I had the pleasure of spending Thursday evening with Eli, Chenée and Stuart. We got to know each other without the pressure of Google Hangout where at times I feel restricted. The meeting covered a range of topics from our introduction, occupation, readings, course reflections and our mini ethnography. I was intrigued by how different we are as individuals. The use of video helped build a layer to our online profile, an honest real time conversation where our body language matched our opinions. Our use of personal and academic profiles online give an indication of how private we are; we control what we wish to project to the world. However, on Skype, we get to see someone for who they are and despite our status, gender, race, or academic background our human instinct is to connect with others.
Cyber bullies led my daughter to take her own life
Megan Evans took her own life, aged just 14, after a secret battle against cyber-bullies that she kept hidden from her parents. Her mum Nicola only found out about Megan's torment when cruel messages were discovered on her phone after her death. Nicola choose to speak to us just days after her daughter's funeral, in a desperate bid to raise awareness of cyber bullying and spare other families such heartbreak.
Posted by This Morning on Thursday, 23 February 2017
Megan Evans took her own life, aged just 14, after a secret battle against cyber-bullies that she kept hidden from her parents. Her mum Nicola only found out about Megan’s torment when cruel messages were discovered on her phone after her death. Nicola choose to speak to us just days after her daughter’s funeral, in a desperate bid to raise awareness of cyber bullying and spare other families such heartbreak.
Heartbreaking – when a cyber ‘community’ can take a life #mscedc
The article attached really struck a cord with me. I have a 10 year old daughter and understand the hardship friendships can bring within and out with the classroom. I work with teenagers and everyday try to eliminate any isolation or persecution in my studio. How would I facilitate social connections or manage challenging behaviour online? Digital Education online excites me at the possibilities but at the same time worries me as a facilitator. Young people are less resilient to the aggression behind a keyboard. Will online safety become part of my role as an educator ? Is the word ‘cyber’ a peripheral distraction from the more pressing ‘real’ issues of education and the health and well-being of young people. Kozinet speaks of the online culture as a way for people to interact and communicate with others within an online communal experience. This can include newbies, lurkers and regulars that create an online identity and social life in the virtual community. They may use this as a way to escape isolation from their real life social situations. However, we can not guarantee that there will not be ‘bashers’ set out to harass individuals online.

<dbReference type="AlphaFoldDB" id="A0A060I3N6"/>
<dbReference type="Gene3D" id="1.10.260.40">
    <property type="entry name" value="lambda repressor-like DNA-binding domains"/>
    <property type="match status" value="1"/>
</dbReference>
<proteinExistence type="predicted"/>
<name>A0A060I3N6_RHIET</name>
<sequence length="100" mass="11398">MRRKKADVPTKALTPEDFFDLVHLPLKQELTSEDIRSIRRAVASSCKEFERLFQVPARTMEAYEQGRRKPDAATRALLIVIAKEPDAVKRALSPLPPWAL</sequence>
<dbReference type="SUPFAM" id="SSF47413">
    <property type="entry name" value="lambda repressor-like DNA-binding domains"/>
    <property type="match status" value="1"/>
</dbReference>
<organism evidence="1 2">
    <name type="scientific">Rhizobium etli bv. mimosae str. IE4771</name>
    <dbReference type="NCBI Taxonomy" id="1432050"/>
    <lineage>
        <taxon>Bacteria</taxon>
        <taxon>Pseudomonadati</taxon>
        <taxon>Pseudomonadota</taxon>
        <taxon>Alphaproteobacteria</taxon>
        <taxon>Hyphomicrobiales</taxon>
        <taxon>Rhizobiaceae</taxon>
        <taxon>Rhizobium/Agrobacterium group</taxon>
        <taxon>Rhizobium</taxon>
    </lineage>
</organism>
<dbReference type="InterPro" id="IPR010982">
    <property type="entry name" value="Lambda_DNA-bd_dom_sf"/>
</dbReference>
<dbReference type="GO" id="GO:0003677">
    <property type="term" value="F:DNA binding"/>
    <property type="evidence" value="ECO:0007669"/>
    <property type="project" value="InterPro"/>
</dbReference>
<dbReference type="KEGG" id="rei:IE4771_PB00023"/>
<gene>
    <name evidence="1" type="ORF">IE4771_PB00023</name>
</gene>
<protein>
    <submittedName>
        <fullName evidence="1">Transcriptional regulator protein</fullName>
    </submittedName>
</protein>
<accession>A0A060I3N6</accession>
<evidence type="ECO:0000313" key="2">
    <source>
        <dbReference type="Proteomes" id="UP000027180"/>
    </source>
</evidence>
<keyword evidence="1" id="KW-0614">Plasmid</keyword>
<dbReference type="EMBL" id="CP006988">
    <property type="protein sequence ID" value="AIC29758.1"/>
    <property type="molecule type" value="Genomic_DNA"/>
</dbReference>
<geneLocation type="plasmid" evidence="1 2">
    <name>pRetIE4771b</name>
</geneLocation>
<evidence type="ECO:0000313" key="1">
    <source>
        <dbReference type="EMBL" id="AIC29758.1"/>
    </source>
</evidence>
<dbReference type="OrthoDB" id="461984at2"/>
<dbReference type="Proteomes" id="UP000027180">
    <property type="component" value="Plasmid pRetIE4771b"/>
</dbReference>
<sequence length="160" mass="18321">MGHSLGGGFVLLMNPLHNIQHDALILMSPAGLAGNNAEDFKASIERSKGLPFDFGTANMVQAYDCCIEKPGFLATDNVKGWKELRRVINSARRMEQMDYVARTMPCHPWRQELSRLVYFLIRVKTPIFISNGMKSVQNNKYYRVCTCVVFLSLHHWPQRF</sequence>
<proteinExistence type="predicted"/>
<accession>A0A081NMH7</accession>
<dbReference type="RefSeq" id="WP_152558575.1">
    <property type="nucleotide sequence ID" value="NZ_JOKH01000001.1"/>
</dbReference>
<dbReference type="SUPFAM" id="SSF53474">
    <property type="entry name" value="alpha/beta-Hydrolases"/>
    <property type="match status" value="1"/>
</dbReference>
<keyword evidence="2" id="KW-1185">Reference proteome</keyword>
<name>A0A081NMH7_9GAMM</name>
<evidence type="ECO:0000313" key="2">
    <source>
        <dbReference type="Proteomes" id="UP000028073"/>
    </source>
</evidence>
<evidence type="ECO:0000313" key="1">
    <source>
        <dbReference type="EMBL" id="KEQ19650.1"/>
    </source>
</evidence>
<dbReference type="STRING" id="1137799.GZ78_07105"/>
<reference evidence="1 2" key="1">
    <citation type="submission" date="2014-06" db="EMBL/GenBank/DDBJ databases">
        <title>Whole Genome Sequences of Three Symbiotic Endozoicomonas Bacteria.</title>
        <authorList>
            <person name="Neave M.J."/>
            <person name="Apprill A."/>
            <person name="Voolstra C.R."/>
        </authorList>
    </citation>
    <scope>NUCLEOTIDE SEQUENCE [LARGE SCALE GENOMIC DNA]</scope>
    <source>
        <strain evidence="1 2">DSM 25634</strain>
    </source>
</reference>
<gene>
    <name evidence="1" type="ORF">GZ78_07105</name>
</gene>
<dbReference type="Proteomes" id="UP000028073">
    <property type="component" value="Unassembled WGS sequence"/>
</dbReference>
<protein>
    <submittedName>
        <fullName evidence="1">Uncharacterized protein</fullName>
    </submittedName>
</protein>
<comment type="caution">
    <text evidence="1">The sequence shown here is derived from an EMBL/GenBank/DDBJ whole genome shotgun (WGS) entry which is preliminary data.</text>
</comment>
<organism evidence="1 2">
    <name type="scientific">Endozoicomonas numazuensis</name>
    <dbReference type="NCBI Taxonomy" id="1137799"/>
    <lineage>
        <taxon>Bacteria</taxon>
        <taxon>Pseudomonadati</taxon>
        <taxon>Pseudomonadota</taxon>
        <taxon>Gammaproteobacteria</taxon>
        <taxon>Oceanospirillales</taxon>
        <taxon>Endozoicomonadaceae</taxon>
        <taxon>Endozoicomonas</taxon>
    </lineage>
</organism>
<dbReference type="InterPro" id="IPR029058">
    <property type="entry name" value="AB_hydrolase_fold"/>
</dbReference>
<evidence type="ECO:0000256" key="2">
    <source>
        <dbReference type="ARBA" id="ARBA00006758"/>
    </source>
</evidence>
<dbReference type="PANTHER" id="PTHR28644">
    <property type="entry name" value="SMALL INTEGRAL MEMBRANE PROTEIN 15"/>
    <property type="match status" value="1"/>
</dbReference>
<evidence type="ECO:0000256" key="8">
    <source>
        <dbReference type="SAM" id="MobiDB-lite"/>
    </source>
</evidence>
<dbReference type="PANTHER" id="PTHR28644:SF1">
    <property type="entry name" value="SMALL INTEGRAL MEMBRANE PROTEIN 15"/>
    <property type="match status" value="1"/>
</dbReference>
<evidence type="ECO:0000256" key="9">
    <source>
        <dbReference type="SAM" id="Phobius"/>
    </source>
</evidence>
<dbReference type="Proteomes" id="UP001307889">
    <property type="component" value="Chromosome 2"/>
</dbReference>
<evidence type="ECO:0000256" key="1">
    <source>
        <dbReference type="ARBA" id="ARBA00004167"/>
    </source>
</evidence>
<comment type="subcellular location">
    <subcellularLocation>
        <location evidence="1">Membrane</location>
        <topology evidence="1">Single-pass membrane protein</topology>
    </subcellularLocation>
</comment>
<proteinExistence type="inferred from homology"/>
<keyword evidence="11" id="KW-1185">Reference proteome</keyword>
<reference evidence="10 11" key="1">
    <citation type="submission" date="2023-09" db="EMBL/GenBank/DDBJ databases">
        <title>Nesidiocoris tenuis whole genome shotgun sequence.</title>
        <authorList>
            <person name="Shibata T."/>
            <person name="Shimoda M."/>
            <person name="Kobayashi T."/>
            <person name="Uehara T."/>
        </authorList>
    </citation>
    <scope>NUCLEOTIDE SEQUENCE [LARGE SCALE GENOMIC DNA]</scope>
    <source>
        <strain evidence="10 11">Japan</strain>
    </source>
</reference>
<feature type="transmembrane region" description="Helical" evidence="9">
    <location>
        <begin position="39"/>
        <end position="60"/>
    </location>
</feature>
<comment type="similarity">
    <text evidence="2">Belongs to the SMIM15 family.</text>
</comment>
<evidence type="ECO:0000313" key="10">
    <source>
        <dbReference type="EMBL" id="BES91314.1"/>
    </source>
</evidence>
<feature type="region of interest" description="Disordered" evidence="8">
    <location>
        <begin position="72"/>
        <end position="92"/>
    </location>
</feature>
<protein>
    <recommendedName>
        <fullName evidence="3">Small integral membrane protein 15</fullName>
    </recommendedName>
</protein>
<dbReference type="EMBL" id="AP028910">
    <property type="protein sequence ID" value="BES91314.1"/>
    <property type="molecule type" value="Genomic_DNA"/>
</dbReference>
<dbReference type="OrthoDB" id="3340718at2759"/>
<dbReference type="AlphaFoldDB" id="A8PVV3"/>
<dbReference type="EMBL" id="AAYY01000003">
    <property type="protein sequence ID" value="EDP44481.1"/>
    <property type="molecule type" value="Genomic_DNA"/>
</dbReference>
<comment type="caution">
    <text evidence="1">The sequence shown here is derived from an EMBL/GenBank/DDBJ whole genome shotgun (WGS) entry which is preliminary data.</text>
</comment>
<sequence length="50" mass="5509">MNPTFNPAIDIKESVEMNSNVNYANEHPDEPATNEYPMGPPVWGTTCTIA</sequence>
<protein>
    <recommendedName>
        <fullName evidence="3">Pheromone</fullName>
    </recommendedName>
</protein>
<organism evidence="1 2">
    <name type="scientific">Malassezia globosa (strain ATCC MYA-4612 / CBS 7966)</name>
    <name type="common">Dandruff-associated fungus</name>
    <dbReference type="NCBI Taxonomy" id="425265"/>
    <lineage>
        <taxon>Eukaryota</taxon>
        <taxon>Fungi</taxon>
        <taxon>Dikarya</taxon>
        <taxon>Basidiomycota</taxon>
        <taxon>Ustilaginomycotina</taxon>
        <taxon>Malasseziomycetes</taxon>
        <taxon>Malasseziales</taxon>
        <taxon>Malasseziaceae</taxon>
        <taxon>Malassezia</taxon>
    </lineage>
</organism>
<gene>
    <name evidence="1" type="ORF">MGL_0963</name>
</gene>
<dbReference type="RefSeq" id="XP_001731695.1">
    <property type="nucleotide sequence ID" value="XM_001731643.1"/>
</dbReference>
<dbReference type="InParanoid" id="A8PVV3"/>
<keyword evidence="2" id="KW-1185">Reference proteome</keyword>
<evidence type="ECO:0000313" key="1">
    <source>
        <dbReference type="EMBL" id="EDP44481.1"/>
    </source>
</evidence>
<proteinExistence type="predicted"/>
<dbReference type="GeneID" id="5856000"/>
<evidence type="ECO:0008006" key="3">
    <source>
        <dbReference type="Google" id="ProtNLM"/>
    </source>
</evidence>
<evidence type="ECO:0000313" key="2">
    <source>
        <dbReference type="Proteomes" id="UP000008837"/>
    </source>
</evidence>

Kozinets, R. V. (2010) Chapter 2 ‘Understanding Culture Online’, Netnography: doing ethnographic research online. London: Sage. pp. 21-40.
These ‘Piano Stairs’ have made me excited for years, as I remember when I first came across the video and I thought that it looked so much fun. My daughter was only a toddler at the time but I thought it was a great way for her to explore the stairs in a public place. I wanted to explore everything with my child and still do. However, the video shows that whether you are a child, with a child or merely a child at heart anyone can join in and let go of their inhibitions. The ‘Piano Stairs’ is known as choice architecture which helps encourage behaviour change. Rather than the individuals walk up the stairs in a particular manner or even take the escalators, we see the individuals change their choice in their steps, their physical presence and their exploration of rhythm. Their movement and expression is enhanced and personalised as they create their own musical movement moment.